Since then, it was the elders, traditional people and my community who healed my heart and helped me love myself. I turned to my community and started to see the beauty of my people, of the culture I come from, and the beautiful teachings from grandmothers, grandfathers, and the elders who held me up and told me we belong as Indigenous people, that creation would be incomplete without us.
My journey of unlearning then led me to be mentored by critical Indigenous scholars who were activists and part of resistance movements. I read critical people’s work, like Bell Hooks, to learn about Indigenous peoples movements, as well as read about the Black People’s Liberation Movements out of oppression. All of this learning helped me create space to embrace the beauty of who I am and where I come from.
I also happen to work in the academy and have enjoyed my time there, but it hasn’t been an easy place to work. The academy has been a mechanism of aggressive assimilation, where we have constantly had to fight and carve out spaces for Indigenous students, curriculum, and faculty. Even so, we’re still fighting the omission and unbalanced ratio of Indigenous peoples knowledge and values. For example, many students are confronted with professors who don’t understand the history and turn to Indigenous students to explain everything to them. We’re also still battling the basic right to practice Indigenous traditions like smudging.
It’s always going to be a journey of learning and creating authentic spaces within the academy for Indigenous students to come. So in our study space, it’s important to stand up for how we teach and hold the academy accountable.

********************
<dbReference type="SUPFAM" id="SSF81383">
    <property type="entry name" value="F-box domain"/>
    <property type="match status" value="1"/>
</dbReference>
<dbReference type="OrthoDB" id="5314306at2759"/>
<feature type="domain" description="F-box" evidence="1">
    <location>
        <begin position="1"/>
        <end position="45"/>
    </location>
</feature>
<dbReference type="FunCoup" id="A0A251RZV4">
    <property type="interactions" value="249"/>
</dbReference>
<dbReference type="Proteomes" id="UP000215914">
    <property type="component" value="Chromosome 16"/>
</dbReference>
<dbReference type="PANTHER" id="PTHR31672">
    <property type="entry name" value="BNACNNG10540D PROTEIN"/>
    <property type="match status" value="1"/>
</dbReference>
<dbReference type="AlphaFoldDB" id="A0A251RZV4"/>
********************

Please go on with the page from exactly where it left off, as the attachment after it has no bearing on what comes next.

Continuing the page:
Is it possible to have a constant path of learning to move forward instead of taking steps back?
To know how to move forward, you have to understand where you’ve been so you don’t repeat the past. In order to know where you’re going, you must know where you’ve come from and this means that we have to teach and understand the truth of colonial history and violence. There has been so much erasure and amnesia that this is much of our work to combat the erasure of truth. However, there’s a point of frustration for Indigenous scholars in such a colonized society because we cannot take for granted that people understand the context in which we are moving forward. That’s why we do our work.
The colonial machine is everywhere in popular culture, literature and curriculum, as well as in the values and beliefs of people you’re learning from. And in this contemporary society, with the influx of technologies, social media, and the ongoing disconnection of people to the natural world, we’ll have to contextualize our work in our practice until society understands that there’s no movement forward without acknowledging what’s happened in this country.
So today, more than five thousand children were unearthed in a massive graveyard in Kamloops. Subsequent to that, more and more children were unearthed at another gravesite in Manitoba, and every residential school in this country (about 135) has a mass unmarked grave. Our work as Indigenous people will always have to be recognizing the injustices of the genocide that has been accepted because of the ignorance perpetuated within an education system that has omitted this history. Until every Canadian understands the history and can live in respect of the treaty relationships in the country, we will always be unlearning the colonial rhetoric.
Is there anything else that you’d like to add?
With humility, I’ve been blessed with many teachers and helpers who have shared their knowledge with me. My beautiful mother, who is on her spirit journey, taught me so much. Now it’s my responsibility to carry their beautiful knowledge bundles forward. I wanted to add that today, after 60 years in this earth lodge, I’m a knowledge carrier within my nation and my community, so I have a responsibility to make sure the knowledge that I have is passed on to the next generation of helpers—my children and grandchildren. I want my kids, as well as the students and people I work with to be proud of who they are. A big part of my story is fulfilling my responsibility in restoring that beauty and that pride within our families, our communities and our own people.